by Cheyenne Ubiera
Aug. 11, 22
Taneka Mackey never looked at her involvement in sports through the lens of her race. Growing up in the Bahamas, Mackey was surrounded by people who looked like her. However, it was being a girl that sparked the most reflection from her.
“I grew up playing with the boys,” said Mackey who has two brothers. She said that being a woman made people overlook her. “You know, you’re on the basketball court and you’re the last one to get picked.”
It was when Mackey came to the United States that she started to notice the racial differences between her and her peers. In college, she was the only Black person on the golf team. Her classmates would marvel at her upbringing in the Bahamas, commenting that she grew up in the best place in the world. Their kind words left a chip on Mackey’s shoulders as her home country didn’t offer the same opportunities as the United States did.
“We had to work three times as hard as people from the U.S. or Canada,” she said. “That was enough motivation for push and work hard.”
This resolve followed her during her first LPGA tour in which she was one of three Black women, the other two being Mariah Stackhouse and Cheyenne Woods. As a caddie on these tours, Mackey recounted how she’d find herself in situations that her peers wouldn’t be in because of race.
“I would be walking in with a golf bag and other people would just be able to walk straight through,” she said. “but I happened to be stopped and asked a few questions like, ‘Oh, where are your credentials?’” These incidents plagued her first few tours but she says that it has gotten better over the years and it doesn’t hinder her love of the sport.
“I think after a while, I saw what sports could do,” she said, looking back on her upbringing. “I saw that sports could give me a totally different platform. It could change my life.”
And it did. Despite originally having a love for basketball, Mackey was a natural at golf and within six months of playing, she was able to join the Bahamas National Team. Through her work, she was able to travel all over the world, something that basketball didn’t offer at the time. That’s what kept her in the sport, which she ended up growing a passion for.
But now Mackey is a caddie, the only Black woman to caddie full-time in the LPGA in fact. It’s completely different from being a player, she says, but the position allows her to be on the course and watch other players. It’s still physically demanding, Mackey makes sure she’s in shape but she says she doesn’t have to hit 300 balls a day like she used to. While she would love to play, she enjoys the access it gives her to the course.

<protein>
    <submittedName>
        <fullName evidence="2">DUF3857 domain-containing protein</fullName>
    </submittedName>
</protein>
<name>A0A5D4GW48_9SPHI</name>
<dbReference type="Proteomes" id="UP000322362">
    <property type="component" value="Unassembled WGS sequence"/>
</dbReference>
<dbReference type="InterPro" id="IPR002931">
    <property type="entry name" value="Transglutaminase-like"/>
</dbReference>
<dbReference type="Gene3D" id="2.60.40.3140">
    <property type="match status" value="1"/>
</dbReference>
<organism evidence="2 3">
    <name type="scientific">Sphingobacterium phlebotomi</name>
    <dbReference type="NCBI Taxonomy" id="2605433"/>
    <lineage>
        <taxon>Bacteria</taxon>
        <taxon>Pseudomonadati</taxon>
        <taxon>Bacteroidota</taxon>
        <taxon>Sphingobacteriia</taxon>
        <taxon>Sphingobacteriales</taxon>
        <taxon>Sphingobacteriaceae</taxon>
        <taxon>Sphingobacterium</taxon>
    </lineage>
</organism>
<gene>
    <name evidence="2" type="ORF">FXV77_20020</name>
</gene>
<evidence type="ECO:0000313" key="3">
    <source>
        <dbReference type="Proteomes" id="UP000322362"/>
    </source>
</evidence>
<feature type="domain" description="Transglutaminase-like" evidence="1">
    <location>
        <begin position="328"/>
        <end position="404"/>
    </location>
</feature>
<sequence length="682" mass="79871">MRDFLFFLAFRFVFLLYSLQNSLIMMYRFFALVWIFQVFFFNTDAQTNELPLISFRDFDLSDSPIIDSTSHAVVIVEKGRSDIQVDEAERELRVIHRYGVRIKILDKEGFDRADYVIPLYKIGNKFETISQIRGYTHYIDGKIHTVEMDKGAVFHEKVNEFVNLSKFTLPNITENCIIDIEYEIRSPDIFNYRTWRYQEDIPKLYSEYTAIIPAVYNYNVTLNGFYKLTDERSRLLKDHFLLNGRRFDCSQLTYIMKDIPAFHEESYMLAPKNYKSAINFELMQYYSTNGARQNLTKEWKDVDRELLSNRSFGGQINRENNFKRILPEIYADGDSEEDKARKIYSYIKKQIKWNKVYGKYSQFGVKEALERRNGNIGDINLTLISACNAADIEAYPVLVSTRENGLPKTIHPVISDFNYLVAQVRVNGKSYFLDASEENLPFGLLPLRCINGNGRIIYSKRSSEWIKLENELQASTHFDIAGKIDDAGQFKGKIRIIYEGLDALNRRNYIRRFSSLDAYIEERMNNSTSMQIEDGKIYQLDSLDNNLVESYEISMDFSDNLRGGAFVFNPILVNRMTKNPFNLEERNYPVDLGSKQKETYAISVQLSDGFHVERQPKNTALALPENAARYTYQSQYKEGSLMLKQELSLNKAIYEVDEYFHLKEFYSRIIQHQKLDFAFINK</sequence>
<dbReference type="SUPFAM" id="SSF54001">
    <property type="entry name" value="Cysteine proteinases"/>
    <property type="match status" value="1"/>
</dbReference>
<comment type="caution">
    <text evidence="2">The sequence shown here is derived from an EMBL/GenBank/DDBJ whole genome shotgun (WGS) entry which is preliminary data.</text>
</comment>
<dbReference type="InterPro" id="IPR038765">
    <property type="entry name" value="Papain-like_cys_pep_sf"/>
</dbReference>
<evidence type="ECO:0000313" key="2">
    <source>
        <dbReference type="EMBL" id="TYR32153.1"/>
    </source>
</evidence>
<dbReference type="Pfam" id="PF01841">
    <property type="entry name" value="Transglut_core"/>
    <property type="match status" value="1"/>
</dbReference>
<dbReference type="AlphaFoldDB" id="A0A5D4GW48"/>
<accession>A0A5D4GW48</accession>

“There's not much access to golf courses here in the Bahamas because everything is a resort course.” she said. “I would have to move to the U.S. where it’s cheaper to play.”
And Mackey says she wasn’t willing to give up her home, even if it meant playing golf. But thanks to her work in the LPGA Tour, she doesn’t have to. She can still be involved with golf without having to leave her home and it’s given her the best of both worlds. Through her work ethic and perseverance, Mackey says that her job has offered her opportunities beyond her wildest dreams.
Mackey knew she was different from her peers but not because of the color of her skin, she says, but rather because people could see that she was working three-times as hard as everyone else and wasn’t bitter about it. She doesn’t allow her differences to be a crutch and it was this mindset that helped her cope with her MS diagnosis.
After her diagnosis, Mackey made huge changes in her life, changing her diet, getting MRIs every year and taking up to seven pills a day.
“It is work, but it's something that I have to do. I listen to my body,” she said. She knows when she’s pushing herself too hard or when her body needs a break but she refuses to let it stop her from chasing her dreams. “But there are times, after a week of work, where I can’t leave my bed for three days.” However, Mackey says it’s something she wouldn’t change for the world.
Now, Mackey spends her time advocating for those with MS and working with organizations such as Fore MS to raise awareness. She donates to the organization which raises money to help fund research for a cure.
“I know that it is going to help someone else,” she said. Finding a cure is important but the organization also helps people that don’t have the funds to get testing, a situation Mackey found herself in when she was first diagnosed. “So it's only right that I go back and I help them.”